The Bride Was A Boy, and Empathy Through Comics

I want to start off this post by acknowledging that this week has been a deeply ambivalent one in the comics world. The two-thirds of my Twitter feed that aren’t dedicated to anime memes and cute animals were split with coverage of recent Comicsg*te abuses and coverage of the Toronto Comic Arts Festival — namely, the worst and the best that the comics world has to offer, respectively.

I don’t want to dedicate too much time to discussion of the former issue for various reasons, but not least of all because in light of efforts to push certain people out of comics, I find my desire to uplift the voices of those people becomes stronger. And so, I’m going to have a go at my first official review here, of The Bride Was A Boy, by a woman who goes simply by the name of “Chii.”

When Seven Seas Entertainment published My Lesbian Experience With Loneliness, they struck gold; I’ve discussed before in various venues the great pull of that book, among manga readers and non-manga readers alike. There was a great need for this — an autobiographical manga about queerness and depression that allowed readers to either relate, or to empathize and find common ground. It was very smart, then, for Seven Seas to pick up The Bride Was A Boy, because I feel that autobiographical trans narratives are even more necessary in many ways.

Though the manga is billed as being about preparation for Chii’s wedding, in reality it is the discussion of Chii’s journey through womanhood, from her discovery of being trans to her decision to go through with sex reassignment surgery and becoming legally “female.” Throughout this journey, she has a great deal of support from her family and her soon-to-be-husband (whom she alternately refers to as “Boyfriend-kun” and “Husband-kun”). Between chapters, Chii takes the time to break down some terms and laws that people outside of the LGBT+ community might not be familiar with. They are simple explanations, but they are a good basic primer for anyone who is just starting their journey into trans issues.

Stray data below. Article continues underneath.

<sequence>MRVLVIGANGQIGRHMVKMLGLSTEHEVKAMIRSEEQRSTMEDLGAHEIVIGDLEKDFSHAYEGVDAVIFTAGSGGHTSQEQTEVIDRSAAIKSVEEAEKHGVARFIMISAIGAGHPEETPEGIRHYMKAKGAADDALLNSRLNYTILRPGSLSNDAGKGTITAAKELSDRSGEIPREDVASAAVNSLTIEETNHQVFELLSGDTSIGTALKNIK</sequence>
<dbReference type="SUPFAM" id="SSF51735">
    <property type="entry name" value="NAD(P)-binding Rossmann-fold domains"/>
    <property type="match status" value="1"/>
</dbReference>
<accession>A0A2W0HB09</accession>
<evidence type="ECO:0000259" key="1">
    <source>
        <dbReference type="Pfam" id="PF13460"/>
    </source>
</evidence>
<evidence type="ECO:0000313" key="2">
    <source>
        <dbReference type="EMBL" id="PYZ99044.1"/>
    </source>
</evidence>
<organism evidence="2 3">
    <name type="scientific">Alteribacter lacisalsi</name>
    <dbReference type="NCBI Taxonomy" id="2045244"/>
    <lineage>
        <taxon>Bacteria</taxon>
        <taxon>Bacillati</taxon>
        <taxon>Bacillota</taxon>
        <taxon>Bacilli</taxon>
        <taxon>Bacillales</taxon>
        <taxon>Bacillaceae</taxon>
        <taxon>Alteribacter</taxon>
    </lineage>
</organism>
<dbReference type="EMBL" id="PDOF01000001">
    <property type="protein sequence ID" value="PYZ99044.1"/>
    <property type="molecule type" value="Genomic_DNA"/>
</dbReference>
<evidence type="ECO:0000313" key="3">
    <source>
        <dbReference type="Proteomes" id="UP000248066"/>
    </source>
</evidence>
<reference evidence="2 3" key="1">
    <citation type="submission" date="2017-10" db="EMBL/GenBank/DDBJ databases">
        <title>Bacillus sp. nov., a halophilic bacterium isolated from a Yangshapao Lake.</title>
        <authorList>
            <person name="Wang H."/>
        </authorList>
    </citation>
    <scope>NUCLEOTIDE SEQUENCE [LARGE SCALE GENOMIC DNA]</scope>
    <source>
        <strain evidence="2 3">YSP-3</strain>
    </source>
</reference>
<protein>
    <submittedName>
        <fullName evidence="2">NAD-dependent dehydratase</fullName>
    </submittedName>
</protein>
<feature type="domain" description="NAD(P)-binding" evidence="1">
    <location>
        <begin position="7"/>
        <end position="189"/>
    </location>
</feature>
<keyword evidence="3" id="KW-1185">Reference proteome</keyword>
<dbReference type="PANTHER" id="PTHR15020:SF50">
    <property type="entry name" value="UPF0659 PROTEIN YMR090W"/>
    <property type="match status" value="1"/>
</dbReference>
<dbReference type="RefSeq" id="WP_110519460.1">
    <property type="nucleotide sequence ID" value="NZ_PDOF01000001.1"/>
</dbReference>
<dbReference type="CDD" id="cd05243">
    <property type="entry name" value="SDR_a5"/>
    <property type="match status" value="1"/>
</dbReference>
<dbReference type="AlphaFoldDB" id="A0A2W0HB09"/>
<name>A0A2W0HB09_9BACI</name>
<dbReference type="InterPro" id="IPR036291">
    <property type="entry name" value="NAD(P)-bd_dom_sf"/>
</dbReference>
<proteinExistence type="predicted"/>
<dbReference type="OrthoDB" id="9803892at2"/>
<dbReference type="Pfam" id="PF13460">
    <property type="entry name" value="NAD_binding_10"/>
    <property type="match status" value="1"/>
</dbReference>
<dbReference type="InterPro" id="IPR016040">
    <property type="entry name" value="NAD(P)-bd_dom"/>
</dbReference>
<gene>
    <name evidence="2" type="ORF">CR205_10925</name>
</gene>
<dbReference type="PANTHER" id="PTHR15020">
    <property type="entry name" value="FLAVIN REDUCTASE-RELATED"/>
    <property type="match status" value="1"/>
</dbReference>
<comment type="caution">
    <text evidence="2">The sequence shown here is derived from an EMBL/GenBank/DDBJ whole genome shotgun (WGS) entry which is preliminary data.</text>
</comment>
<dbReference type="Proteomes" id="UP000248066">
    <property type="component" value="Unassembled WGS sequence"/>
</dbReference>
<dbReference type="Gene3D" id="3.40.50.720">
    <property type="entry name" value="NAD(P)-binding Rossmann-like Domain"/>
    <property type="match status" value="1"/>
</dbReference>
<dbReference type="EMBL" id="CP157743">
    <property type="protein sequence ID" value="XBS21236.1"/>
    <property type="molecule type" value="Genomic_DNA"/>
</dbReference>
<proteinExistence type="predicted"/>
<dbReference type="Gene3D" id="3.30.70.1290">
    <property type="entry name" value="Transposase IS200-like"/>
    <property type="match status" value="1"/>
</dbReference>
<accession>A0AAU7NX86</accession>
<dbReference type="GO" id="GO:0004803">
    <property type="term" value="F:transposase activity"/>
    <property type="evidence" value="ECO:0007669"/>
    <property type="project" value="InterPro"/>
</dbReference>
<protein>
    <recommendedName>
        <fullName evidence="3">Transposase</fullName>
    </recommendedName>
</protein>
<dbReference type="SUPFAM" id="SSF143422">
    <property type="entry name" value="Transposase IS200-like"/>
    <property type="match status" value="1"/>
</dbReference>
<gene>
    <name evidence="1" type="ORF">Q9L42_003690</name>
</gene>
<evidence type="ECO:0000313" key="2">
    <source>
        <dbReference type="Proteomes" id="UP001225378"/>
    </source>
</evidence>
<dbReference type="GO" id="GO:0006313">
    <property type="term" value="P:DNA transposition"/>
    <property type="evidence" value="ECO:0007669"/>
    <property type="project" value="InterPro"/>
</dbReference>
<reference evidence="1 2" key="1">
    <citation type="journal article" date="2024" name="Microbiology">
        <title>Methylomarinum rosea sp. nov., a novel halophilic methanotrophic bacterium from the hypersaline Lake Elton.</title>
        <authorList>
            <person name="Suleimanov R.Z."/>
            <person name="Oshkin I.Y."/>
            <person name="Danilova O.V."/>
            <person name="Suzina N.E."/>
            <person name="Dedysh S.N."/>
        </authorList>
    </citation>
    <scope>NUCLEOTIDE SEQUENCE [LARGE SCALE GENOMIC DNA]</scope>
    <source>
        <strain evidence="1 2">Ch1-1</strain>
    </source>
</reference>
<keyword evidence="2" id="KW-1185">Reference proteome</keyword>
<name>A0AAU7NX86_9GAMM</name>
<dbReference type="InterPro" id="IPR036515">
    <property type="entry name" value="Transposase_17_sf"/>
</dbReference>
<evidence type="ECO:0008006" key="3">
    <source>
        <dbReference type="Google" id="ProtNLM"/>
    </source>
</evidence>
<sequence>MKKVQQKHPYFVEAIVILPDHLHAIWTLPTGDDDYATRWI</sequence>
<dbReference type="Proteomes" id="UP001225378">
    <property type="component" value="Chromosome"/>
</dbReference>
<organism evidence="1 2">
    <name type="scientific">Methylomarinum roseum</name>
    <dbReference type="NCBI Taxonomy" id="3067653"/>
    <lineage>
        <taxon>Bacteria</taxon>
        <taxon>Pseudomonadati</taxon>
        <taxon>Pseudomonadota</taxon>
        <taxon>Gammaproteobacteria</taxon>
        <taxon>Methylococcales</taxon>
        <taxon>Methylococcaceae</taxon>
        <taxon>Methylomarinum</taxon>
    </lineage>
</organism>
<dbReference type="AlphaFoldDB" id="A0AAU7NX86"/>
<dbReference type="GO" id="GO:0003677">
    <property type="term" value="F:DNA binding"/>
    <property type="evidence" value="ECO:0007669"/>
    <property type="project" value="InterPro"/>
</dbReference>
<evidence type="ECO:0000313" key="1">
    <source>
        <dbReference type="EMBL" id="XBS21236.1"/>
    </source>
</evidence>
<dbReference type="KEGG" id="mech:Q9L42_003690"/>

I honestly wasn’t sure if I’d like this manga — not because of the subject matter, but because of its presentation. It’s laid out in 4-koma style, which doesn’t typically appeal to me, and the artwork is simple, adorable chibi-style characters. It hardly seems like it has the same underground, confessional feeling of MLEWL. Though I was excited that a trans story was being published, I worried that it was Seven Seas scrambling to ride the high of MLEWL‘s success without regard for the subject matter itself. I found, however, that I truly loved it.

There has allegedly been some criticism that The Bride Was A Boy is too positive; again, Chii is very lucky to have a very supportive and loving family and partner, which may seem like a distant reality to many trans folks. But I think that a positive, autobiographical trans narrative is very important. It is not the job of trans people to constantly struggle for the benefit (and entertainment) of others. Presenting trans womanhood in this way offers it very simply as just another kind of lived reality. It is my fondest wish that cisgender people will pick up this book and maybe come to learn new things about trans people, or come to understand the feelings of trans people better. And I also hope that readers then continue to demand more trans stories, both fictional and non-fictional, that are earnest, entertaining, and which ultimately help to cultivate a culture of empathy. (For this reason, I’m particularly fond of the intermittent breakdowns of terminology and law, and want to acknowledge Beni Axia Conrad for the extra work they must have done to translate these pieces to reflect both Japanese society and relate them to what English-speaking readers might expect in their own societies.)

I’m idealistic, I know. The comics community has more excellent content from queer creators, creators of color, and women creators than ever before, yet we’re seeing an incredible amount of backlash from the unhappy few who continue to do harm, verbally or otherwise, to those already marginalized. I spent much of this week feeling helpless in light of that reality. But reading The Bride Was A Boy reminded me that it has always been my philosophy to use my relative privilege, and my position as someone who reads and recommends comics professionally, to keep people engaged with good work from deserving creators. There will always be people who stand obstinately in the path of progress and understanding, who want their position on the top of the heap to remain unchallenged. But the fact remains that, for many, comics have always been about challenging the status quo, about saying things that the privileged don’t want to hear. It is my hope that comics continue to shake things up and push that status quo even further into oblivion.